Tile roofs became popular in 16th century America as part of fire code safety in densely populated cities. By the 1900s we saw a decline in tile roofing, as lighter materials that were faster to produce took over.
Modern roof tiles are sometimes made of Portland cement (plus sand and water), while other tiles can also be made from sand (these do require an asphalt roof underneath).
Out here in the Pacific Northwest, we see plenty of homes with the distinct terra-cotta orange clay tile roofs. They always catch the eye and stand out in any neighborhood, whether the sky is overcast or blue. Other tile roofs in the Portland and Vancouver metro areas are the cement variety and come in an array of colors and styles.
In the Portland, Oregon area, roof tiles can last over 50 years as long as moss, mildew, and lichen prevention is in place.
When tile roofs become brittle due to age and weather, they can break easily. Roof tiles also break when fallen tree branches hit the roof and with sharp temperature changes, especially if the tile was already cracked. Replacing broken tiles is necessary since water can seep through the cracks, causing damage.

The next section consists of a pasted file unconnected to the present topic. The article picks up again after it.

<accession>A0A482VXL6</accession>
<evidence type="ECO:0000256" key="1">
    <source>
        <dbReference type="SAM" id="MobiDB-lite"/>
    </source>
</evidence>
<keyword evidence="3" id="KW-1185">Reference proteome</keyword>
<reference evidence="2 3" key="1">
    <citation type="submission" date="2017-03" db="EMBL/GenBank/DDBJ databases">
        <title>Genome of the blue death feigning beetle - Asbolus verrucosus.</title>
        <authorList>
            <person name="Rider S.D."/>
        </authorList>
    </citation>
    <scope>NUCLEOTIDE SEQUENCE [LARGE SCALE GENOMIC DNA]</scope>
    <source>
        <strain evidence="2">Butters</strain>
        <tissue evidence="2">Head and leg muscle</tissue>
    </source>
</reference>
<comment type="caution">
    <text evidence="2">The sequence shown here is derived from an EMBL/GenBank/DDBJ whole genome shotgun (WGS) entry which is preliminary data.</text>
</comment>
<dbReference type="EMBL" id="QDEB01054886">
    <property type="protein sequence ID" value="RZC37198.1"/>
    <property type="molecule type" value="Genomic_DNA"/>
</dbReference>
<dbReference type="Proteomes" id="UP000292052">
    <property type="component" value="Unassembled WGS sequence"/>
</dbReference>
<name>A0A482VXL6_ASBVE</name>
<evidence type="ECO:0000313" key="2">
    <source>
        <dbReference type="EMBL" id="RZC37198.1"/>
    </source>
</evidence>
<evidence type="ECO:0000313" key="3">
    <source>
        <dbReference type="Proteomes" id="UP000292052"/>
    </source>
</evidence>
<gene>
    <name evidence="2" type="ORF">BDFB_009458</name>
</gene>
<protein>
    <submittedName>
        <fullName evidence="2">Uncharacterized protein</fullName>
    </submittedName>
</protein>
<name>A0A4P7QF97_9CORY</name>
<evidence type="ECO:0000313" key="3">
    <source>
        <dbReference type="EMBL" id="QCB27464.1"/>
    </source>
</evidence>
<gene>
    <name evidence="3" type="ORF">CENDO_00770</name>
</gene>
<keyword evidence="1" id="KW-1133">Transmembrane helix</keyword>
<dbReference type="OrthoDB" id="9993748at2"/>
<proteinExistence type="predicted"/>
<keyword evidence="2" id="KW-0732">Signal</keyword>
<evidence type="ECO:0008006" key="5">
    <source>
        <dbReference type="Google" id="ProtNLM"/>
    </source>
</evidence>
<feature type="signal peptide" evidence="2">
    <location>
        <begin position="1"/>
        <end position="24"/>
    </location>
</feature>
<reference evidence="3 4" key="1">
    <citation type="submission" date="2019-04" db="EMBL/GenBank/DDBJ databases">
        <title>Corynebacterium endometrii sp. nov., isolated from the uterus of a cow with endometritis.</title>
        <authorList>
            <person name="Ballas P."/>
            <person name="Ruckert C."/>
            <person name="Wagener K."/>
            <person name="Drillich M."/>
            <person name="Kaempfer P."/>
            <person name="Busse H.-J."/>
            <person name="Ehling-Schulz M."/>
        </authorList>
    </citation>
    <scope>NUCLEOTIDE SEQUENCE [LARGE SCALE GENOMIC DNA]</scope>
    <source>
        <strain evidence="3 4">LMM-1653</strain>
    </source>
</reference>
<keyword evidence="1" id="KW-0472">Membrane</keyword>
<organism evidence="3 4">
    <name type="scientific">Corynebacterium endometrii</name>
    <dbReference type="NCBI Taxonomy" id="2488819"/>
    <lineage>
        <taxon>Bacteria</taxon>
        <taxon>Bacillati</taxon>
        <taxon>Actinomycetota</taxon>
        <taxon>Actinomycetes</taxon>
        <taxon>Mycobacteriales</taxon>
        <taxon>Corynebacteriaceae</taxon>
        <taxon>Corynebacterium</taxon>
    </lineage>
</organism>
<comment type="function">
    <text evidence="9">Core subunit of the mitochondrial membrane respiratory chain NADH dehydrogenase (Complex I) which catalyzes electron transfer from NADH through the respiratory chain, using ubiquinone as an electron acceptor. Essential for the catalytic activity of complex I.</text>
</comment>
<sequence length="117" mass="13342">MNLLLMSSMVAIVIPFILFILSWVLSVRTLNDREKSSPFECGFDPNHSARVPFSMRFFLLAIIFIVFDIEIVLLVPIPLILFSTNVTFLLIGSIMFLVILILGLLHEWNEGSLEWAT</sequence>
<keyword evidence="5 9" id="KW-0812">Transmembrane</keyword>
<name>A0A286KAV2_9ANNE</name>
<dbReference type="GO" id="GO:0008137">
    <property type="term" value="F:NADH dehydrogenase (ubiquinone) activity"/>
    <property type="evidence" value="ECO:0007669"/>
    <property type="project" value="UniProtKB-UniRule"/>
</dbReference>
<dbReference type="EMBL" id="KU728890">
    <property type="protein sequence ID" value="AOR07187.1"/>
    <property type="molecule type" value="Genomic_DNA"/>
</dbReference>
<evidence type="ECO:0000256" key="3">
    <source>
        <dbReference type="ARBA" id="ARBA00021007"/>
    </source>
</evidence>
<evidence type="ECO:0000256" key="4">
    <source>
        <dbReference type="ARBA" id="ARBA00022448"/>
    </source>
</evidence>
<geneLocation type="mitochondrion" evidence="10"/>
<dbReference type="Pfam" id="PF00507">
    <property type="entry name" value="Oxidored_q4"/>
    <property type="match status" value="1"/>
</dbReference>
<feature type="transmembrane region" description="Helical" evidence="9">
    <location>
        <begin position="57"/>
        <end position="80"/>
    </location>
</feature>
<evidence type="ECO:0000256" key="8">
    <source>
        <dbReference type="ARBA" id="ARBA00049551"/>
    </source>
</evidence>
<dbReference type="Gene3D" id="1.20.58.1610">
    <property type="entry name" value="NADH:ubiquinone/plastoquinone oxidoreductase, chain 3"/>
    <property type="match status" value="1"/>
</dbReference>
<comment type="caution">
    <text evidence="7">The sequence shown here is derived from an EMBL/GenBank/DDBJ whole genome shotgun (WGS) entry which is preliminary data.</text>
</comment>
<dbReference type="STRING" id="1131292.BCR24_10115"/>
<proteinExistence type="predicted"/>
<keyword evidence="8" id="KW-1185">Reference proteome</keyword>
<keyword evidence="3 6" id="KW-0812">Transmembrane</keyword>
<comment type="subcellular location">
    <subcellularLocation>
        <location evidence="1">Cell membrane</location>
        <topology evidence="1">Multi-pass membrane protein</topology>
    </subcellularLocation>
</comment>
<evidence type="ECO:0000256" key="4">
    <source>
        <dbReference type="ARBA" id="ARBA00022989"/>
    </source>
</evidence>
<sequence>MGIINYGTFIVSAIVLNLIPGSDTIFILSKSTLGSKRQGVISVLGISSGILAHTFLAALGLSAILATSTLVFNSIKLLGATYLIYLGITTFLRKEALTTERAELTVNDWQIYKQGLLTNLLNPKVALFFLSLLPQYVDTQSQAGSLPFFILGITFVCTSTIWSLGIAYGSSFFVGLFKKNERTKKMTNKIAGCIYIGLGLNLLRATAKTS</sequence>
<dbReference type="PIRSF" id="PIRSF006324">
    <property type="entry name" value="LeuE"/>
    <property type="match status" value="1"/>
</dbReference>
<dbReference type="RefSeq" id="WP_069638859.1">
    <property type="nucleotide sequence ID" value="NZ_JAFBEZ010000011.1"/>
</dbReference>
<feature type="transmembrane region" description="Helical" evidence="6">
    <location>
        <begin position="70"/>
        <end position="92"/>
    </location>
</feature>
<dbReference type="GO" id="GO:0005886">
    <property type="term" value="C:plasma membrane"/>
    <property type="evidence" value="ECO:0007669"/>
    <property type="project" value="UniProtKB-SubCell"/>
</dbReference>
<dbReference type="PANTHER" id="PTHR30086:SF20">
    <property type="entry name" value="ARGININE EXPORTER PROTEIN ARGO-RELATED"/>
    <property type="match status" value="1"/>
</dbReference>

Replacement tiles can be costly and if the roof is very old, tiles may no longer be mass produced. This requires a special tile order that is expensive and takes time.
Anyone walking on a tile roof needs to be a professional — trained and skilled in how to maneuver on fragile tiles. That includes people who will be up there to clean windows, trim trees, and especially roof cleaners.
Gutters and downspouts.
Gutters and downspouts that are filled with moss and debris can cause water overflow to move under the tiles, resulting in mold, rot, and deterioration. A tile roof requires a reinforced roof deck, and replacing or repairing this because of water damage is costly.
And remember tile roof valleys. This is where roof planes meet to form a valley that allows rain to wash down the roof. When the roof valleys are filled with debris and moss, water dams build up causing water to spread under the tiles resulting in water damage.
If your tile roof is in an HOA development then you are required to maintain your roof on an annual basis. When it comes to tile roofs, DIY is not recommended. Hiring a professional who is trained and experienced with the intricacies of tile roofing is a must.
Your homeowner’s insurance will not renew your policy if there is too much moss on your roof. If your tile roof has damage due to moss, homeowners insurance will not cover these damages. Moss is considered an avoidable event due to improper maintenance or negligence, something that is prevented with annual maintenance, and therefore insurance companies leave it up to you to pay for the damage.
A tile roof is a lifetime investment and can be a pretty spectacular aspect of any home in the Pacific Northwest. When it’s time to clean your tile roof the right way, trust professional roof cleaners to do the job with care and attention.
Let’s get ready for winter!
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